Memory And Storage
System Memory: G.Skill Ares DDR3-1600 CAS 8
Memory overclocking usually has little effect on benchmark performance, so I prefer to spend most of my tuning time focused on the CPU and graphics subsystem. G.Skill’s Ripjaws memory gives me the consistency needed to shorten the overclocking process, along with good stock speed performance and a moderate price.
A few builds ago, we discovered that the same modules used in G.Skill’s Ripjaws series are available with a shorter heat spreader under its Ares brand. The lower-profile heat spreaders allow a wider range of CPU coolers to be used, and we've never had an issue with overheating memory chips.
The company's F3-1600C8D-8GAB kit provides two 4 GB modules running at DDR3-1600 data rates and 8-8-8-24 rated latencies.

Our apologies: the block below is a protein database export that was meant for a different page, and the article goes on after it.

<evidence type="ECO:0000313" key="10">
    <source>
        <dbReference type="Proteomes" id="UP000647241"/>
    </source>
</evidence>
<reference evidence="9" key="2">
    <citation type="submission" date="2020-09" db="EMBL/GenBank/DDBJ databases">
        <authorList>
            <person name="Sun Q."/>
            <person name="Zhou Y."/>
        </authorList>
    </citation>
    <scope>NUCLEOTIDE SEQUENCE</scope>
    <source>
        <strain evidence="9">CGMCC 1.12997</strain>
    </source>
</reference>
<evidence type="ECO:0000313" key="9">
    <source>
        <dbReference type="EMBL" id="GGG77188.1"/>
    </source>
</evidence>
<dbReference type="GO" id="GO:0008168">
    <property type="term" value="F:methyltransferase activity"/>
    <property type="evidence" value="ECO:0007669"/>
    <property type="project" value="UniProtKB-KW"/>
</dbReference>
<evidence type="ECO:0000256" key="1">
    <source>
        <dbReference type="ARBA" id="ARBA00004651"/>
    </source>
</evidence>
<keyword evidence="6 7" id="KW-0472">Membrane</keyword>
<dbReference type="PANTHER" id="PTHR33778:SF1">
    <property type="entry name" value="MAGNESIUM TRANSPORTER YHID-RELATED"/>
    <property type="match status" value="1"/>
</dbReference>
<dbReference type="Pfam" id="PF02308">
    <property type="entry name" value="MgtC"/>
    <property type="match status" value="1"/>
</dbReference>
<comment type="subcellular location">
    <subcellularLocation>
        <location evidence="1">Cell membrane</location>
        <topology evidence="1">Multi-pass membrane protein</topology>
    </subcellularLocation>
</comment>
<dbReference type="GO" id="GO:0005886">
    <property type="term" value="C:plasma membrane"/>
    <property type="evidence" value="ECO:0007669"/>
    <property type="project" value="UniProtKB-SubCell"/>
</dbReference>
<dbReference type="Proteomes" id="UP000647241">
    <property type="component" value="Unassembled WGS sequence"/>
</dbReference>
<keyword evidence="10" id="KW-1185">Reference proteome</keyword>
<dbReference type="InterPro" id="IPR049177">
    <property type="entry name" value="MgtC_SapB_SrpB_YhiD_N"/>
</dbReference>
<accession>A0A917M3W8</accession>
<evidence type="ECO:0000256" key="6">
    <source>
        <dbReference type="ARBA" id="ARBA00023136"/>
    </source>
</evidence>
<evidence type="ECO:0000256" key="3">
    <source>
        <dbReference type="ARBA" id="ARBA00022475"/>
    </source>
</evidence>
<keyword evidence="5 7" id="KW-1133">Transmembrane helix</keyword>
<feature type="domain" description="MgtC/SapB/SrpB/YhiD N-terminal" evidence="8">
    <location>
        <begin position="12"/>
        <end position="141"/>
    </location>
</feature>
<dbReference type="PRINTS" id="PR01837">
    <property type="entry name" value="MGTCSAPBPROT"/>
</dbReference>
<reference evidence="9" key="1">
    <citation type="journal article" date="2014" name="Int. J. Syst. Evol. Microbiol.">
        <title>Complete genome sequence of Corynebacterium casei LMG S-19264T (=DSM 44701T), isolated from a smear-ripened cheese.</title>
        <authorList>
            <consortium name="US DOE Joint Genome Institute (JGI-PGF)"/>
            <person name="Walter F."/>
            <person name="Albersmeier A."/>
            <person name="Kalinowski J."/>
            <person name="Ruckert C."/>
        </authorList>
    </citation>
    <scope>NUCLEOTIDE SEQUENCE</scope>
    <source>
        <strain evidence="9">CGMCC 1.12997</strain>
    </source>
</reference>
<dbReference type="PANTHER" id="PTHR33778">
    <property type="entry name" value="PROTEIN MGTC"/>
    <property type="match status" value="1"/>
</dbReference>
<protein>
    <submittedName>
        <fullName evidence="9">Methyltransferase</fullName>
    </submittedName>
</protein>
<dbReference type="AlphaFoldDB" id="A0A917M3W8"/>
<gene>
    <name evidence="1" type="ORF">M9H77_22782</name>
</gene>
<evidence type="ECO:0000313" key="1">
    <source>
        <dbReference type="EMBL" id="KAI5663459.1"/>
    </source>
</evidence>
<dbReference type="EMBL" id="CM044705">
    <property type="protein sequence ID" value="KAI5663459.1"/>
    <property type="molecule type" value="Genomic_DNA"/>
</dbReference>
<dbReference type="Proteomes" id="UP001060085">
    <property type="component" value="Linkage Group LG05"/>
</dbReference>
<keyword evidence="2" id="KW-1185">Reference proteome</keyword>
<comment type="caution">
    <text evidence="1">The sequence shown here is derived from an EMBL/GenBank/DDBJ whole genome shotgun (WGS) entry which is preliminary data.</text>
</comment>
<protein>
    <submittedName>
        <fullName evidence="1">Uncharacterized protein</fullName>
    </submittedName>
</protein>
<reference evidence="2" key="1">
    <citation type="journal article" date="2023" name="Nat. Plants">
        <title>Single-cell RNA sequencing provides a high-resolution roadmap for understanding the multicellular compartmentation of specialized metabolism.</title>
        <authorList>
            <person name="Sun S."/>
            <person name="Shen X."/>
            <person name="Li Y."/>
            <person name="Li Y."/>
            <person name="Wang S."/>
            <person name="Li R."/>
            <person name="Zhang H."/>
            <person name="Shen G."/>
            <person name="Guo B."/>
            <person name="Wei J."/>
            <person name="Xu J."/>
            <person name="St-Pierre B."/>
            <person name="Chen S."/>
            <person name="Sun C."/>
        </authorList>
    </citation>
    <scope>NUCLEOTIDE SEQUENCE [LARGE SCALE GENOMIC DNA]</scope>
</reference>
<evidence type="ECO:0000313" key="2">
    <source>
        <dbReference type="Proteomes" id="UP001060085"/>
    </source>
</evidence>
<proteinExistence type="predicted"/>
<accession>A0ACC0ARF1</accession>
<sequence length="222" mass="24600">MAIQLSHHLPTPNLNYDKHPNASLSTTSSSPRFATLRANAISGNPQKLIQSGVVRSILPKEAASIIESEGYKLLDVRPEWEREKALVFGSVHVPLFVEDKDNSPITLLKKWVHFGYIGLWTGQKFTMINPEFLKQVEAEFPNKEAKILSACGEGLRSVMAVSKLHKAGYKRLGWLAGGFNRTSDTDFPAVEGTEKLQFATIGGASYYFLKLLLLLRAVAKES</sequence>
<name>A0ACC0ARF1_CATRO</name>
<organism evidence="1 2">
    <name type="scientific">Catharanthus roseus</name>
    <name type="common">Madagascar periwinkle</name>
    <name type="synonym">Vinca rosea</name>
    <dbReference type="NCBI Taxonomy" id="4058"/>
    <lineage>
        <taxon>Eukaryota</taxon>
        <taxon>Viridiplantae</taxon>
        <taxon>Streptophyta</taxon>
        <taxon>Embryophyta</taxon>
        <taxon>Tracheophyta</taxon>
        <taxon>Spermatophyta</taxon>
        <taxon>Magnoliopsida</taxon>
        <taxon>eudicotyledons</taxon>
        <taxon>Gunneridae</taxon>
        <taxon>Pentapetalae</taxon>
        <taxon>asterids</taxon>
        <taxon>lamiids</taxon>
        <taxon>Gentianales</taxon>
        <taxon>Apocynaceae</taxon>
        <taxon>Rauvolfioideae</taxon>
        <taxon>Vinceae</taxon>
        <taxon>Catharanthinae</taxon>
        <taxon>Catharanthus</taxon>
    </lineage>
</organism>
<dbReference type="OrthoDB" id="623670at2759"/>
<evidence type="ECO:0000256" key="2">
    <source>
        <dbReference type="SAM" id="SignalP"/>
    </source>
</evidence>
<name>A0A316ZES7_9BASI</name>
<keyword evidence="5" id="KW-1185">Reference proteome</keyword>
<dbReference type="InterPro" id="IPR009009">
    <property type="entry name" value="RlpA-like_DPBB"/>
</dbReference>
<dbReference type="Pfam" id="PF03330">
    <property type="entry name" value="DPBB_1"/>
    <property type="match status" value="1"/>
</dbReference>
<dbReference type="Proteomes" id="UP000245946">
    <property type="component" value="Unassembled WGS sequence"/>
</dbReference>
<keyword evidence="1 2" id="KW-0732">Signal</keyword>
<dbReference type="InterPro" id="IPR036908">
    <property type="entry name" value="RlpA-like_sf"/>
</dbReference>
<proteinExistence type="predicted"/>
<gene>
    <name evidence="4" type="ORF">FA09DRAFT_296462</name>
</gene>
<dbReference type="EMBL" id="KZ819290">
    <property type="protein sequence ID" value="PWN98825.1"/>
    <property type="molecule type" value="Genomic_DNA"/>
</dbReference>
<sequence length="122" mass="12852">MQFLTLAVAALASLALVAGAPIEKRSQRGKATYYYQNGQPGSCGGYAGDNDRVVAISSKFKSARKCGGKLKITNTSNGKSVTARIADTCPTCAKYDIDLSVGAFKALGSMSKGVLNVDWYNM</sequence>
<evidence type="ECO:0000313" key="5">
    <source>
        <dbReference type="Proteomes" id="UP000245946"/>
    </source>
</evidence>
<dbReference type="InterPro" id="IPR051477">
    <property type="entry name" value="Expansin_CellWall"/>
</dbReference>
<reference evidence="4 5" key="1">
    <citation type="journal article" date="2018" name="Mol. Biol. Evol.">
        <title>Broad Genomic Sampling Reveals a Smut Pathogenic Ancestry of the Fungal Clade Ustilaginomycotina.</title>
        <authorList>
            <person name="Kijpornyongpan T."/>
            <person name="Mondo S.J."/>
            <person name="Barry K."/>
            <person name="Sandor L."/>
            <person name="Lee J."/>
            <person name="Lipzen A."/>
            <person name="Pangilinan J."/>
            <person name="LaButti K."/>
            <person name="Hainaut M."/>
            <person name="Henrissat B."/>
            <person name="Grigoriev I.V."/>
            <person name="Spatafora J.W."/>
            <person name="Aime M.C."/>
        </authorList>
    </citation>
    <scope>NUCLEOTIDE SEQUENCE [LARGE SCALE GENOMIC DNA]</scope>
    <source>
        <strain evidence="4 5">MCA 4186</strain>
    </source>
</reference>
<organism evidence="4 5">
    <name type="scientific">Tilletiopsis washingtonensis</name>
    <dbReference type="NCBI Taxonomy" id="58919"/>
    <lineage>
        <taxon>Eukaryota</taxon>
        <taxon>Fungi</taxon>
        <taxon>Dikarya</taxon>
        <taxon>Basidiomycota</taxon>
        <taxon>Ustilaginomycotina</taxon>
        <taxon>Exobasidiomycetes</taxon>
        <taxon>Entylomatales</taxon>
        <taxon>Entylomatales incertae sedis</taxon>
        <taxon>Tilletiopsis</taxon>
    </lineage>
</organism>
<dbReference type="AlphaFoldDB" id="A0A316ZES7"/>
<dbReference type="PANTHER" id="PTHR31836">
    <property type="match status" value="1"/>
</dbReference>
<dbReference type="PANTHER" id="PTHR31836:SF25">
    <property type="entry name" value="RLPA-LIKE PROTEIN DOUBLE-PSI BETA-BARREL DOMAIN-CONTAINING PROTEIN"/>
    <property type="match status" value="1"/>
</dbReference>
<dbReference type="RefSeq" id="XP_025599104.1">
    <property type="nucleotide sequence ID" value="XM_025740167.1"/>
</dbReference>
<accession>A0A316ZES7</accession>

SSD: Mushkin Enhanced Chronos Deluxe 240 GB
Our storage editor continues to recommend Mushkin’s MKNSSDCR240GB-DX, making it an easy choice for this motherboard editor. In Andrew Ku’s words, “There are several 240 and 256 GB drives near the $160 price point, but we're choosing the Enhanced Chronos Deluxe because it sports Toggle-mode NAND, putting it at the top of our performance hierarchy chart.”
Hard Drive: Seagate Barracuda 7200.11 1.5 TB
Technology doesn’t progress very quickly in the mechanical storage market, which is where we go when we need somewhat-fast storage for very large files. Revealed as a top performer a mere four years ago, Seagate’s ST31500341AS found its way into this more modern build based on its price alone.
Optical Drive: Asus BW-12B1ST BD-RE
Asus calls this the world’s fastest Blu-ray burner. But, at $80 including software, we call its BW-12B1ST a bargain.
We like having the ability to back up our entire hard drive on a handful of optical discs. And anyone who would like to transcode their Blu-ray movie collection for storage on a media server must first have an optical drive that can read it.